Temporal variations and sources of elements in the South Pole atmosphere: 1. Nonenriched and moderately enriched elements

1989-09-20
Tuncel, Süleyman Gürdal
ARAS, NK
ZOLLER, WH
Abstract High‐volume particle samples were collected from 1979 to 1983 from the south pole atmosphere and analyzed by nuclear methods. The new results are combined with similar studies at the south pole. There is no trend of concentrations during 12 years of sampling, but concentrations of elements fluctuate through seasonal cycles. Concentrations of elements associated with crustal dust and sea salt showed opposite seasonal variations. Concentrations of most crustal elements are low during winters, but double during summers. Concentration of marine elements are low in the summers and high in winters. Enrichment factors of some crustal elements, such as Ba, La, Ce, Yb, and Hf are higher in the winter than summer, indicating the presence of a second crustal component with a different chemical composition in the south pole atmosphere. A similar difference in the crustal enrichment factor of Co is due to the influence of volcanic or anthropogenic sources. Sulfate, seasalt, meteoritic particles, volatiles, and two different types of crustal particles are found to be components of the south polar aerosols. The relative contribution of each component to total aerosol mass is as follows: crustal, 4.0% in summer, 2.5% in winter; marine elements 16.6% in summer, 78.6% in winter; sulfate, 77.5% in summer, 18.0% in winter; meteoritic particles, 0.1% in summer, 0.1% in winter; volatiles, 0.9% in summer, 0.5% in winter; crustal component II, 0.8% in summer, 0.7% in winter.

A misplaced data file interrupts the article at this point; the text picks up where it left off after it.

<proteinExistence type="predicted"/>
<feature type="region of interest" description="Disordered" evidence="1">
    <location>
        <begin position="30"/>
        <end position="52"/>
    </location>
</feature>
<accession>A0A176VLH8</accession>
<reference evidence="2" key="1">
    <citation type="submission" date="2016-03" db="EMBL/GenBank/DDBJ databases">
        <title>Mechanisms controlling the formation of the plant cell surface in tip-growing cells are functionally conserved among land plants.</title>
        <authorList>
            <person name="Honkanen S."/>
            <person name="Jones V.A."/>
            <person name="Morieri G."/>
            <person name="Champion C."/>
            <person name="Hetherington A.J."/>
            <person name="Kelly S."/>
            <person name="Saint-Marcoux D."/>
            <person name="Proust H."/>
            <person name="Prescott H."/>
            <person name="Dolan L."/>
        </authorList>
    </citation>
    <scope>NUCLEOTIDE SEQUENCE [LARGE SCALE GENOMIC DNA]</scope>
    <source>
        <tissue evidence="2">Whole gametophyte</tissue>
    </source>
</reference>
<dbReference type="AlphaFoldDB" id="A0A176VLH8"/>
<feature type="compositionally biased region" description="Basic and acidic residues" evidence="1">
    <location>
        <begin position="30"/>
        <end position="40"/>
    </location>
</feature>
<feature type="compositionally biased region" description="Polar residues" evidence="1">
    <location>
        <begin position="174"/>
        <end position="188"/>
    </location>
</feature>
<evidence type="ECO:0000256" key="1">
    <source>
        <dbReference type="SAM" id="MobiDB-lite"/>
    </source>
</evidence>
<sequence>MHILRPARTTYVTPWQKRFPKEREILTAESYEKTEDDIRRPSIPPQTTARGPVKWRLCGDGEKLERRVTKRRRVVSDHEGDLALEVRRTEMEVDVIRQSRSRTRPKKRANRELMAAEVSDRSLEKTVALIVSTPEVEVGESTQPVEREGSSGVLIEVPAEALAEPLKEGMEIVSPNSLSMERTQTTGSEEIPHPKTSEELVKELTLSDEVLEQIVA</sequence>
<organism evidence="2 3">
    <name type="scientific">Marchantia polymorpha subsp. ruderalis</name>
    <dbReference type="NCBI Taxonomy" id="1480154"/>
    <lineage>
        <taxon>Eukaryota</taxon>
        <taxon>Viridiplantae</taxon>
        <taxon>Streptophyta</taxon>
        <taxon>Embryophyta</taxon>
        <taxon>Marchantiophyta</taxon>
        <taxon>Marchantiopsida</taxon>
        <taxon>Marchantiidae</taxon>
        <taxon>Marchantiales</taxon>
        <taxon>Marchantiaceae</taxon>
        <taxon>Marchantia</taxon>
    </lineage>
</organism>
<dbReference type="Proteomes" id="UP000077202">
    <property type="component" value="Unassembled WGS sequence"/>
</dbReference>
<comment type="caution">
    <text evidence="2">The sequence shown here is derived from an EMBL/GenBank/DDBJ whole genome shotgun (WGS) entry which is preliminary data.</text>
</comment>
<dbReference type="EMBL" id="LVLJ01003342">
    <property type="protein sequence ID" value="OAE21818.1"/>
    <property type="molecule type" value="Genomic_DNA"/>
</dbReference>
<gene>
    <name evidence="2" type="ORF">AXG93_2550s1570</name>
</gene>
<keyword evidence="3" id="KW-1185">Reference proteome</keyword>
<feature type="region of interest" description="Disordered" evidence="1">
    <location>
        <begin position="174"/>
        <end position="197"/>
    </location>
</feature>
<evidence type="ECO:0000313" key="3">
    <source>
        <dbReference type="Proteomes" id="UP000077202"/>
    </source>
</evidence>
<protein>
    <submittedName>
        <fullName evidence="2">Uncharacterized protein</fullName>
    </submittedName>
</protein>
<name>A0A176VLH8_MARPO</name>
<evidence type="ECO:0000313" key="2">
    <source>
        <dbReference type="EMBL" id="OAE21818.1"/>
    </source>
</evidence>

Citation Formats
S. G. Tuncel, N. ARAS, and W. ZOLLER, “Temporal variations and sources of elements in the South Pole atmosphere: 1. Nonenriched and moderately enriched elements,” pp. 13025–13038, 1989, Accessed: 00, 2020. [Online]. Available: https://hdl.handle.net/11511/31876.